Mr. C. N. DORION (Quebec-Montmo-rency) (Translation):
Mr. Speaker, it is the
custom of parliament to congratulate His Honour, the Speaker of the House. I also wish to fufil this agreeable duty, and thank the house for having elected you. You have proved, in a most striking way, that you were endowed with the required qualities: intelligence, moderation and impartiality. However, what has struck me more, is your knowledge of the two official languages and the use you make of both in presiding over our debates. This feature reveals a breadth of view and a deep rooted sentiment of true Canadianism.
The hon. member for Montmagny (Mr. LaVergne), your deputy, knows too well the esteem in which I hold him, it is therefore unnecessary for me to remind him of it. For over fifteen years, in our district, we have fought the same battles, pursued the same ideal with the firm desire to shake off the yoke of prejudices and to restore in our midst the sound principles of order, progress and peace.
It is also a custom, sir, to thank the artisans of one's victory. I shall do it with so much the more pleasure and pride, knowing that I had the help, during the campaign, of very brilliant political leaders and such outstanding speakers as the right hon. leader of the opposition (Mr. Mackenzie King).
I had to battle as you are aware, against Mr. Lavigueur, then and still mayor of the city of Quebec, moreover member for Quebee-Montmorency in the late parliament. This gentleman held therefore two mandates. That was a sufficient reason for the right hon.
The Address-Mr. Dorion
leader of the opposition to denounce, here in Ottawa, one week before the vote, the double mandate, and appealed to the electorate of the capital of the Dominion to vote against Mayor Plant. Evidently the then Prime Minister, now the leader of the opposition, had before him the example of my predecessor, and he had derived from it precious lessons for his party. As close to 5,000 unemployed in the city of Quebec awaited the return of their mayor, my constituents deemed it their duty not to reelect him, complying, at the same time, with the wishes and the voice of the right hon. leader of the opposition. My sincerest thanks.
The hon. Prime Minister of Quebec contributed his share, not only by his speeches but also by the presence of his lean figure. Among the 25 parishes which are comprised in the Quebec-Montmorency riding, about 10 are included in Montmorency which is represented in the provincial legislature by Mr. Taschereau. It is especially there that he concentrated his energies, it is there that he constructed his legendary bridge which must some day link the northern coast of the river with the Isle of Orleans and over which project my predecessor was successful in building at least four elections.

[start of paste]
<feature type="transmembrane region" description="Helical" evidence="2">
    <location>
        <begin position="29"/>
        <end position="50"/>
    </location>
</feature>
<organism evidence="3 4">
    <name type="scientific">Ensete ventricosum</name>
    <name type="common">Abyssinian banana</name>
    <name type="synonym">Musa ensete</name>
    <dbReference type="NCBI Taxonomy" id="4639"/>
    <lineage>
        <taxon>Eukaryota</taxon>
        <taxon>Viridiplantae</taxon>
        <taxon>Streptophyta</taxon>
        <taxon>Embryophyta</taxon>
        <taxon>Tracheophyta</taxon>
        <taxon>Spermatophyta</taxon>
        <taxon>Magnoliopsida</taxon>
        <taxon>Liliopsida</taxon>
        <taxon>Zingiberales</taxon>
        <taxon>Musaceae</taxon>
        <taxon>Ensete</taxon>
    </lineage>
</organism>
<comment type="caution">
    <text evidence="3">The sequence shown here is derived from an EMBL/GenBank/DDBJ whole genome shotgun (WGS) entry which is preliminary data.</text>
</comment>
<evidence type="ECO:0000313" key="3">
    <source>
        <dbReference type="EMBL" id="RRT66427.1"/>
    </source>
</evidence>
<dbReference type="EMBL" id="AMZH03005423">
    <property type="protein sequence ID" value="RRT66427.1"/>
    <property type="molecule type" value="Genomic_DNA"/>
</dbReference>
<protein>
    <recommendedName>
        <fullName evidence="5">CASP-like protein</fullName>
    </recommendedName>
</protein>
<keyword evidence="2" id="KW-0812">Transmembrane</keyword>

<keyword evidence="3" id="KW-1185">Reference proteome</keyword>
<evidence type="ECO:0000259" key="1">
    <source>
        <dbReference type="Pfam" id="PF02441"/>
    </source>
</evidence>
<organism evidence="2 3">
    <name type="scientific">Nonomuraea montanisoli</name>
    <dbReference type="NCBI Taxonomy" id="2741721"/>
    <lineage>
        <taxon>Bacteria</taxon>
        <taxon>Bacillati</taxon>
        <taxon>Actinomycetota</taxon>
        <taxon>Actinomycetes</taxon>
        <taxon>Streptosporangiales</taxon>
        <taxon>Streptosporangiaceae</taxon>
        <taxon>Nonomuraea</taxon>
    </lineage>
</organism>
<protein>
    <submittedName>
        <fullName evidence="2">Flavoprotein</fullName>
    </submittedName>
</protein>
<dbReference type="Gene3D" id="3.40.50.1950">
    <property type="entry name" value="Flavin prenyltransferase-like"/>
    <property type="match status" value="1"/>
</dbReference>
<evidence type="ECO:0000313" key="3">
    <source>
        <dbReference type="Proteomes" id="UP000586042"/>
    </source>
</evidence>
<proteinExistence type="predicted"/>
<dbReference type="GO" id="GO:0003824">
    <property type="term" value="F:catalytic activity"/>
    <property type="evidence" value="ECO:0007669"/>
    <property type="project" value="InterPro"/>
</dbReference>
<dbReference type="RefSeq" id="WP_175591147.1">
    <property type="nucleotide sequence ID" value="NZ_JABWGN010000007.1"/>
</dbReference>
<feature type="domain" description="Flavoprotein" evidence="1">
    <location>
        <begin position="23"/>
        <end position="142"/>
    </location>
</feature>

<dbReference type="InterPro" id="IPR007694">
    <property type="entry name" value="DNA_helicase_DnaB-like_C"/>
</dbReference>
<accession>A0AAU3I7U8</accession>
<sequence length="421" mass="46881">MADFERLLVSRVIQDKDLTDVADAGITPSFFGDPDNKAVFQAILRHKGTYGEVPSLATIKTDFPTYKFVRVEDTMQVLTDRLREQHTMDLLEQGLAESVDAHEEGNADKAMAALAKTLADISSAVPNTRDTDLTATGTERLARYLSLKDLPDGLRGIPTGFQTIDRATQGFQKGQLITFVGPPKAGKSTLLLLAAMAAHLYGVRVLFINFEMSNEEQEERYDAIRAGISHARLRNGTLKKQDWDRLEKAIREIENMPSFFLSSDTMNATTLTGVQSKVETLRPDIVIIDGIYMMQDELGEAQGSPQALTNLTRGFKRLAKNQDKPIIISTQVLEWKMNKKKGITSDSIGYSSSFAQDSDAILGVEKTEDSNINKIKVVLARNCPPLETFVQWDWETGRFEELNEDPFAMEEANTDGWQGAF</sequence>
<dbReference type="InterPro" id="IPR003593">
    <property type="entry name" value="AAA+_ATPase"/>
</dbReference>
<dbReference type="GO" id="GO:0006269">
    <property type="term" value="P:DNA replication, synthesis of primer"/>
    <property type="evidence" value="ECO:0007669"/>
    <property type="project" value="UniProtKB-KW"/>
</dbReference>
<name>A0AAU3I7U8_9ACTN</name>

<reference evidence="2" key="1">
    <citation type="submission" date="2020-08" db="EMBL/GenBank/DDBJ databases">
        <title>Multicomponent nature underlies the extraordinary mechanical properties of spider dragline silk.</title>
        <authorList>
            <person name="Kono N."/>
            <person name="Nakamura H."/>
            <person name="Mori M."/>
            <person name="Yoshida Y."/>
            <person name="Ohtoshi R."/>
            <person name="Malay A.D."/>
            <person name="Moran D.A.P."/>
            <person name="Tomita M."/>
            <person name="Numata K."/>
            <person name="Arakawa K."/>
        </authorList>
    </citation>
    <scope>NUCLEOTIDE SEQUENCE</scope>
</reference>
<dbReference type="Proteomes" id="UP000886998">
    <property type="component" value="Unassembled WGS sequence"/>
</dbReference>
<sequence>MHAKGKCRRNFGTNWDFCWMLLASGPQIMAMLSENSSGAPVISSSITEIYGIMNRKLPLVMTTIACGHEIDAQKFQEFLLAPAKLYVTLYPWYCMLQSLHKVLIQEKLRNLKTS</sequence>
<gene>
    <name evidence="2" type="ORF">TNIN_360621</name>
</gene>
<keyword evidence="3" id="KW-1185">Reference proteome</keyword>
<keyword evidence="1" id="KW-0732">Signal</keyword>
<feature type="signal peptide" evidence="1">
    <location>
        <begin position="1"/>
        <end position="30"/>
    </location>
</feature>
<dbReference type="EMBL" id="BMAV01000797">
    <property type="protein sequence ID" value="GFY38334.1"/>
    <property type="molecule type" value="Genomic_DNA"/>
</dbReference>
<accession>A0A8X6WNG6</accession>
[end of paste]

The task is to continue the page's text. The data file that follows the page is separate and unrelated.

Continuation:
Of course they were pledges, and nothing more. Nothing more was needed. The two parishes that this election bridge was to link gave me a very substantial majority.
It was also in that part of my riding that the Prime Minister of Quebec announced the Indian war, reorganized the riding, and denounced the present Prime Minister of Canada, as one of the fiercest opponents of our race, our language and traditions.
The following are a few examples of this eloquence profusely used by this politician who, in certain quarters, is looked upon as a great statesman. In the Soleil of Quebec, July 18, 1930, we read:
On the 28 inst. the Liberal party will be in power and you would have, you from Quebec county, Mr. C. N. Dorion to represent you? No, think of our race. We have too many fine traditions, too many ideals to safeguard that we should place our trust in Mr. Bennett, the right hand of Mr. Anderson who abolished the crucifix in schools and told the good nuns: '[DOT]You cannot teach in your religious garb."
An hon. MEMBER (Translation): It is a
Topic: SPEECH FROM THE THRONE
Subtopic: CONTINUATION OF DEBATE ON THE ADDRESS IN REPLY